Say the word "glaucoma," and people are more likely to think of their grandmother than their Great Dane. However, glaucoma also affects animals of all types, including dogs.
Glaucoma occurs as a result of increased pressure within the eye. Cells inside the eye produce a clear fluid, known as the aqueous humor, which feeds the tissues inside the eye, as well as keeping the eye in its proper shape. Normal eye pressure is maintained through a balance of fluid created by the eye and drainage provided by ducts within the eyeball and surrounding structures With glaucoma these drains become blocked, yet the eye continues to produce fluid, increasing the internal pressure. Over time, this can cause the eye to stretch and enlarge, causing pain and damaging vision.
In animals, glaucoma falls into two classifications - primary and secondary. Primary glaucoma is inherited and occurs in many different breeds, especially American Cocker Spaniels, Basset Hounds, Chow Chows, Labrador Retrievers and Shar-Peis. It's also found in colder-climate dogs such as Huskies and Elkhounds. Over time, glaucoma-related internal pressure inside the eyeball causes damage to the optic nerve and decreases blood flow to the retina. Both of these result in vision loss. In severe cases, if the pressure is very high, permanent blindness can occur within a matter of hours. With primary glaucoma, the condition usually begins in one eye and then spreads to the other, eventually leading to complete blindness.
With secondary glaucoma, the drainage problem is caused by a variety of eye diseases and injuries, including advanced cataracts, cancer in the eye, inflammation inside the eye (uveitis), tears in the eye's lens (luxation or subluxation), scarring and retinal detachment. The condition also is painful, more so in pets than in humans, because the pressure inside the eye is higher.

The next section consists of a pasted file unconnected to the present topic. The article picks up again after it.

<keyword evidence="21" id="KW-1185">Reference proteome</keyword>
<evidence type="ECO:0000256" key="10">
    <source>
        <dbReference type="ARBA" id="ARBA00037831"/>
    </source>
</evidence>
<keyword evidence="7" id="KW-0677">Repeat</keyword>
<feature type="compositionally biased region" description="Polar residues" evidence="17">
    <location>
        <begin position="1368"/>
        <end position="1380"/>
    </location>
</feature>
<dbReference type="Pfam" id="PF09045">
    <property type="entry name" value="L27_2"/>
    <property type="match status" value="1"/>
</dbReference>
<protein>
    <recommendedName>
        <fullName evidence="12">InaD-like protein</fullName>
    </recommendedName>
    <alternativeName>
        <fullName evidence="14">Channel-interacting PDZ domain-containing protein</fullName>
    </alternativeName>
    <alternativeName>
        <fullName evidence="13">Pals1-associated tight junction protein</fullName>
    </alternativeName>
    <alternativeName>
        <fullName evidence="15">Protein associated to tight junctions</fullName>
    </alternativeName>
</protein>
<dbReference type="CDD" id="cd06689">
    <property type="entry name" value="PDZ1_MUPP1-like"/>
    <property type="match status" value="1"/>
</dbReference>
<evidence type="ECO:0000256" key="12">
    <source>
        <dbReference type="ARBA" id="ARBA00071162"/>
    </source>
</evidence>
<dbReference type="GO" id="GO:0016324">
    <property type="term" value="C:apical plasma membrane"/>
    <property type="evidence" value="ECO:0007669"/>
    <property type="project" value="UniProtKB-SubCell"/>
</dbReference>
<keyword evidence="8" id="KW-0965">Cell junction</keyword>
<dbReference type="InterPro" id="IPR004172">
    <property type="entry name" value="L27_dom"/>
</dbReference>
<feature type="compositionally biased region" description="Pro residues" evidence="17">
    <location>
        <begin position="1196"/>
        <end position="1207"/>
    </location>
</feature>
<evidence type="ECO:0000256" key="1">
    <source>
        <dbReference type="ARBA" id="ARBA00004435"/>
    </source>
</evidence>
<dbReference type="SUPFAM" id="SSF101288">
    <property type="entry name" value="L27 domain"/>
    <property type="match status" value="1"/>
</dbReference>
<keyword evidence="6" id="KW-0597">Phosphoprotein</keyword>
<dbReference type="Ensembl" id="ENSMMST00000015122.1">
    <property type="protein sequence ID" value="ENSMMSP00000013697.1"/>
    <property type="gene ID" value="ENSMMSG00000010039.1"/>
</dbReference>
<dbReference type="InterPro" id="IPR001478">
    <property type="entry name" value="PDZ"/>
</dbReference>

Glaucoma pain is often experienced in the form of headaches or migraines in humans. In your dog, look for red or bloodshot eyes, a cloudy-looking cornea, decreased activity, decreased appetite, irritability and a lack of interest in playing or exercising. Some may paw at their eye, rub their eye on the carpet or against furniture, or the eye may appear swollen and the pupil dilated. Keep in mind, though, that your dog can't tell you when its eye is hurting, and many times the first affected eye has lost its sight by the time glaucoma is diagnosed.
Treatments differ for primary and secondary glaucoma, which makes determining the exact cause of the condition important. Veterinary ophthalmologists use a variety of instruments and examinations to determine the type and cause of glaucoma in animals. Eye drops and pills can be prescribed to increase or decrease fluid drainage from the eye. They are helpful, but usually don't control canine glaucoma for any significant amount of time.
Surgically opening the blocked drains and keeping them open is the ideal glaucoma treatment, but it can be difficult to achieve. Therefore many therapies are designed to relieve the pressure by decreasing fluid production in the eye. The goal is to prevent or delay the development of glaucoma in the eye that still has vision.